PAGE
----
Current student in the Stanford Neurosciences Interdepartmental Program (IDP).

Honors & Awards

  • Predoctoral Fellow, Ford Foundation, National Academy of Sciences (2021)
  • Science and Technology Fellow, United States Coast Guard (2020)
  • Future Leader in Science, Sanofi Institut Pasteur Award (2017)
  • U.S. Presidential Champion of Change, The White House, Obama Administration (2016)
  • Chancellor's Award of Distinction, University of California (2016)
  • Highest Achievement in Academic Excellence, University of California (2016)
  • Excellence in Research Distinction, University of California (2016)
  • Academic Scholarship, Anthem Blue Cross (2014)
  • Named One of 10 Students Who Will Change the World, University of California (2014)
  • Endowed Research Award, Bill and Melinda Gates Foundation (2013)

Education & Certifications

  • B.A., University of California at Irvine, Anthropology (2017)

Current Clinical Interests

  • Medical Translational Research
  • Neurosurgery

All Publications

  • Sex dependence of opioid-mediated responses to subanesthetic ketamine in rats. Nature communications Di Ianni, T., Ewbank, S. N., Levinstein, M. R., Azadian, M. M., Budinich, R. C., Michaelides, M., Airan, R. D. 2024; 15 (1): 893


    Subanesthetic ketamine is increasingly used for the treatment of varied psychiatric conditions, both on- and off-label. While it is commonly classified as an N-methyl D-aspartate receptor (NMDAR) antagonist, our picture of ketamine's mechanistic underpinnings is incomplete. Recent clinical evidence has indicated, controversially, that a component of the efficacy of subanesthetic ketamine may be opioid dependent. Using pharmacological functional ultrasound imaging in rats, we found that blocking opioid receptors suppressed neurophysiologic changes evoked by ketamine, but not by a more selective NMDAR antagonist, in limbic regions implicated in the pathophysiology of depression and in reward processing. Importantly, this opioid-dependent response was strongly sex-dependent, as it was not evident in female subjects and was fully reversed by surgical removal of the male gonads. We observed similar sex-dependent effects of opioid blockade affecting ketamine-evoked postsynaptic density and behavioral sensitization, as well as in opioid blockade-induced changes in opioid receptor density. Together, these results underscore the potential for ketamine to induce its affective responses via opioid signaling, and indicate that this opioid dependence may be strongly influenced by subject sex. These factors should be more directly assessed in future clinical trials.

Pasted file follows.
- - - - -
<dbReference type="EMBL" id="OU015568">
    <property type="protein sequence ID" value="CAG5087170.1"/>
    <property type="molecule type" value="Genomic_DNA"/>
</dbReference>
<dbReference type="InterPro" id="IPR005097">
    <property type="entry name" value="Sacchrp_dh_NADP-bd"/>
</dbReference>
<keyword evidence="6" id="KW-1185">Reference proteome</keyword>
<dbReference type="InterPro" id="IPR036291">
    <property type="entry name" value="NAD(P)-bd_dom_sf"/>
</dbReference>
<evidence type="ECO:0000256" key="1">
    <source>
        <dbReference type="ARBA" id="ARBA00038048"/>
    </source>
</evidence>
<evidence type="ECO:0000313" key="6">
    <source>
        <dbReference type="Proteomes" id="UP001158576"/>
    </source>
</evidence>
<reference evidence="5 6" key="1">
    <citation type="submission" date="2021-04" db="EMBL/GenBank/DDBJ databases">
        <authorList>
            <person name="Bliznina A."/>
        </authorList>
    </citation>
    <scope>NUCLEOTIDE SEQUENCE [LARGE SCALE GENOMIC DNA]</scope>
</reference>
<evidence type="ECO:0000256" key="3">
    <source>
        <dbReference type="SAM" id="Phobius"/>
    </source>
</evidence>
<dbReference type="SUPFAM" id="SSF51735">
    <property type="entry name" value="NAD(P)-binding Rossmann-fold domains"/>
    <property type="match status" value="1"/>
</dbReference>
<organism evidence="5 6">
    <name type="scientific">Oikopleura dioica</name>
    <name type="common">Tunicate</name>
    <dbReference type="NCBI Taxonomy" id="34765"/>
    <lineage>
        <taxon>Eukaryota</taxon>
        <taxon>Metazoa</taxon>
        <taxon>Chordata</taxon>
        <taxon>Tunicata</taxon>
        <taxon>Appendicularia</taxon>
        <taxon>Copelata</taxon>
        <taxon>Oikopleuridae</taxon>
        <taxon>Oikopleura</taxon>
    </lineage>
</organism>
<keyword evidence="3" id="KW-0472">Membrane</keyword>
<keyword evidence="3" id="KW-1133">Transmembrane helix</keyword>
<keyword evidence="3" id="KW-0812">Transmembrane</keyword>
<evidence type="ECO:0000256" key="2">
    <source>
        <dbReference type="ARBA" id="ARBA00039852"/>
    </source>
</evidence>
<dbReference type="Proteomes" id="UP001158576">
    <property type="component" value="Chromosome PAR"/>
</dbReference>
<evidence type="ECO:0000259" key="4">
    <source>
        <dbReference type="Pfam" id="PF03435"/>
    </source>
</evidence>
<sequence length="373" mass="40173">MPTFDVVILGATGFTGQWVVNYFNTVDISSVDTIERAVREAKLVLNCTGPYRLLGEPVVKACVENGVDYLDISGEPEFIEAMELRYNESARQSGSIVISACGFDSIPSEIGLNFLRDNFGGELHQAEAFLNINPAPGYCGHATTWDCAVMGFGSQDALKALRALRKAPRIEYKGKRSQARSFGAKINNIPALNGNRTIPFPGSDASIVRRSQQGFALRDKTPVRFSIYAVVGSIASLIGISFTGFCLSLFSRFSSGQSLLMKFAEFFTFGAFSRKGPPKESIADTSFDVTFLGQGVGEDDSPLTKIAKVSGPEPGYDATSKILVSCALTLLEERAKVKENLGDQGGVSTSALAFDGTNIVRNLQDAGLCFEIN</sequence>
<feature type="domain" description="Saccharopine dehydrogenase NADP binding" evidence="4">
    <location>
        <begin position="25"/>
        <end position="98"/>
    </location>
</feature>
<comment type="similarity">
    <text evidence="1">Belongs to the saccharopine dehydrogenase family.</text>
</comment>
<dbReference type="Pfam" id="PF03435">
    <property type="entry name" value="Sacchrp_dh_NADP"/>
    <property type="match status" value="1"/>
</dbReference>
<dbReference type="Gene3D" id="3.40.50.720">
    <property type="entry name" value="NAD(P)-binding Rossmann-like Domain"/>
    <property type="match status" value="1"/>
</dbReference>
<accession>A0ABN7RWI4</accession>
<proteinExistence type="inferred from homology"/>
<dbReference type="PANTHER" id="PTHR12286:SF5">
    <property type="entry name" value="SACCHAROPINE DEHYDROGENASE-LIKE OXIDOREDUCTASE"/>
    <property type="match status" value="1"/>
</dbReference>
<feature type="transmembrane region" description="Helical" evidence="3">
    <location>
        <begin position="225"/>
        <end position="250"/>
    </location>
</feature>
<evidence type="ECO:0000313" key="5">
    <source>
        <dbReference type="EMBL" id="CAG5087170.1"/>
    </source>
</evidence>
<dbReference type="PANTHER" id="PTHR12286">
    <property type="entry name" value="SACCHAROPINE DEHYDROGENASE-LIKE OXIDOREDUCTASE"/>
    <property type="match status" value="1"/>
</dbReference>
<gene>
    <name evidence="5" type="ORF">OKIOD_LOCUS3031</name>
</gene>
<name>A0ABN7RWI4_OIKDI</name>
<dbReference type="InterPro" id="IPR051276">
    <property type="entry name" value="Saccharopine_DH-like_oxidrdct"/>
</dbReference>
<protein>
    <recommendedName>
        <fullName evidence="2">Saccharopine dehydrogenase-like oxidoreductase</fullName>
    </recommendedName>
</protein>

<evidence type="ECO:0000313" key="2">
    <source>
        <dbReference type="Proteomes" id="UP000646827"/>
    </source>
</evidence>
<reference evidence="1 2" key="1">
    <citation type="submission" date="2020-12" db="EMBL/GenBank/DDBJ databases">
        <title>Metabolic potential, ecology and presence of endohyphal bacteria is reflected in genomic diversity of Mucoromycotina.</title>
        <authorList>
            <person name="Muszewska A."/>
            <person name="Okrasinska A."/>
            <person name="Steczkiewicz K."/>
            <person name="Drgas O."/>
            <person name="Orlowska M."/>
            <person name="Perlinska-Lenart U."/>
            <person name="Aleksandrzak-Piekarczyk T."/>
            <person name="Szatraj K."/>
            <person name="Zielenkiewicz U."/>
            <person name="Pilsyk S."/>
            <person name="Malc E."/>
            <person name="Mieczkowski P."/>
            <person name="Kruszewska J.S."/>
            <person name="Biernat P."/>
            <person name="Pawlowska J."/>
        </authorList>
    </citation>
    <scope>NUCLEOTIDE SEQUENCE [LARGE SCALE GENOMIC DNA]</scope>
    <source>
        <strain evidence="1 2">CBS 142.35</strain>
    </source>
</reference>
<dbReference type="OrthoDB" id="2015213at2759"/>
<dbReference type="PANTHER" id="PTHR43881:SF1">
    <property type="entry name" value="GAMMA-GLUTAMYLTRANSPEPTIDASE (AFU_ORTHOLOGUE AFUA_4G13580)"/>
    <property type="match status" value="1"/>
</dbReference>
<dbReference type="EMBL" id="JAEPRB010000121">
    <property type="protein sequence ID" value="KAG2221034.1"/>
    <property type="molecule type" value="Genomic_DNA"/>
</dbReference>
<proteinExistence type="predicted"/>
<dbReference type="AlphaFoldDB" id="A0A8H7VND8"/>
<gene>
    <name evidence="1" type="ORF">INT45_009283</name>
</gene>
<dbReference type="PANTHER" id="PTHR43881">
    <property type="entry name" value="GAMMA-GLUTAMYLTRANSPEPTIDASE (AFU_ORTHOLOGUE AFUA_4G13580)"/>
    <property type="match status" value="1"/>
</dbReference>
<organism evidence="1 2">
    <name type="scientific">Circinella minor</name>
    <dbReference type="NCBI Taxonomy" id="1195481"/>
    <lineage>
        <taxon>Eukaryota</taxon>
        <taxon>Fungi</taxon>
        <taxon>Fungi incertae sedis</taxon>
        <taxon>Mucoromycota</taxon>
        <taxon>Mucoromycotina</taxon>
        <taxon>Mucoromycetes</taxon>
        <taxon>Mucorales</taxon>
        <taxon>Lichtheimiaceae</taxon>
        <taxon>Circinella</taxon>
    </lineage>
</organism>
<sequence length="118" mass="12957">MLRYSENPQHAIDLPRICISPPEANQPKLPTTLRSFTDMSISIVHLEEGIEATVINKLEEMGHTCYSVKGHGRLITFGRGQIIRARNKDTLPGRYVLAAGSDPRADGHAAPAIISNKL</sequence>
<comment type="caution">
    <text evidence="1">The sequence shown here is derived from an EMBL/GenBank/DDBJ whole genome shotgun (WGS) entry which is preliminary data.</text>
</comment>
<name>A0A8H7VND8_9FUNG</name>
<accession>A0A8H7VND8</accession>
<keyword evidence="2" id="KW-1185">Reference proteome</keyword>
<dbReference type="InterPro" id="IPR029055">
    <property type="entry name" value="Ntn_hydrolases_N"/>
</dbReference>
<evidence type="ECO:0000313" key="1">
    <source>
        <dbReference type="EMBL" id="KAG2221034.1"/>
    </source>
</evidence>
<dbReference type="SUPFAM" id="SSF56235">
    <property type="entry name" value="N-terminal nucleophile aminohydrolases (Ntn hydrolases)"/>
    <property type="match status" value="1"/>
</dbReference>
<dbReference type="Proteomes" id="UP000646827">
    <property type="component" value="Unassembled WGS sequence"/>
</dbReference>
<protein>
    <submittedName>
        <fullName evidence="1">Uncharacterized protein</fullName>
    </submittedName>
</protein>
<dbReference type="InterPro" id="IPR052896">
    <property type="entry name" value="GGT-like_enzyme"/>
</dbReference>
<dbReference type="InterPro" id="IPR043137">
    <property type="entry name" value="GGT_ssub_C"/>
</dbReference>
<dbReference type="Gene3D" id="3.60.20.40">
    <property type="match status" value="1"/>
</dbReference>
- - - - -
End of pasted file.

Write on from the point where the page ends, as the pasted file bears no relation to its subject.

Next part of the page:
View details for DOI 10.1038/s41467-024-45157-7

    View details for PubMedID 38291050

  • Wirelessly Powered-Electrically Conductive Polymer System for Stem Cell Enhanced Stroke Recovery ADVANCED ELECTRONIC MATERIALS Santhanam, S., Chen, C., Oh, B., McConnell, K. W., Azadian, M. M., Patel, J. J., Gardner, E. E., Tanabe, Y., Poon, A. Y., George, P. M. 2023
  • Noninvasive ultrasonic induction of cerebrospinal fluid flow enhances intrathecal drug delivery. Journal of controlled release : official journal of the Controlled Release Society Aryal, M., Azadian, M. M., Hart, A. R., Macedo, N., Zhou, Q., Rosenthal, E. L., Airan, R. D. 2022


    Intrathecal drug delivery is routinely used in the treatment and prophylaxis of varied central nervous system conditions, as doing so allows drugs to directly bypass the blood-brain barrier. However, the utility of this route of administration is limited by poor brain and spinal cord parenchymal drug uptake from the cerebrospinal fluid. We demonstrate that a simple noninvasive transcranial ultrasound protocol can significantly increase influx of cerebrospinal fluid into the perivascular spaces of the brain, to enhance the uptake of intrathecally administered drugs. Specifically, we administered small (~1 kDa) and large (~155 kDa) molecule agents into the cisterna magna of rats and then applied low, diagnostic-intensity focused ultrasound in a scanning protocol throughout the brain. Using real-time magnetic resonance imaging and ex vivo histologic analyses, we observed significantly increased uptake of small molecule agents into the brain parenchyma, and of both small and large molecule agents into the perivascular space from the cerebrospinal fluid. Notably, there was no evidence of brain parenchymal damage following this intervention. The low intensity and noninvasive approach of transcranial ultrasound in this protocol underscores the ready path to clinical translation of this technique. In this manner, this protocol can be used to directly bypass the blood-brain barrier for whole-brain delivery of a variety of agents. Additionally, this technique can potentially be used as a means to probe the causal role of the glymphatic system in the variety of disease and physiologic processes to which it has been correlated.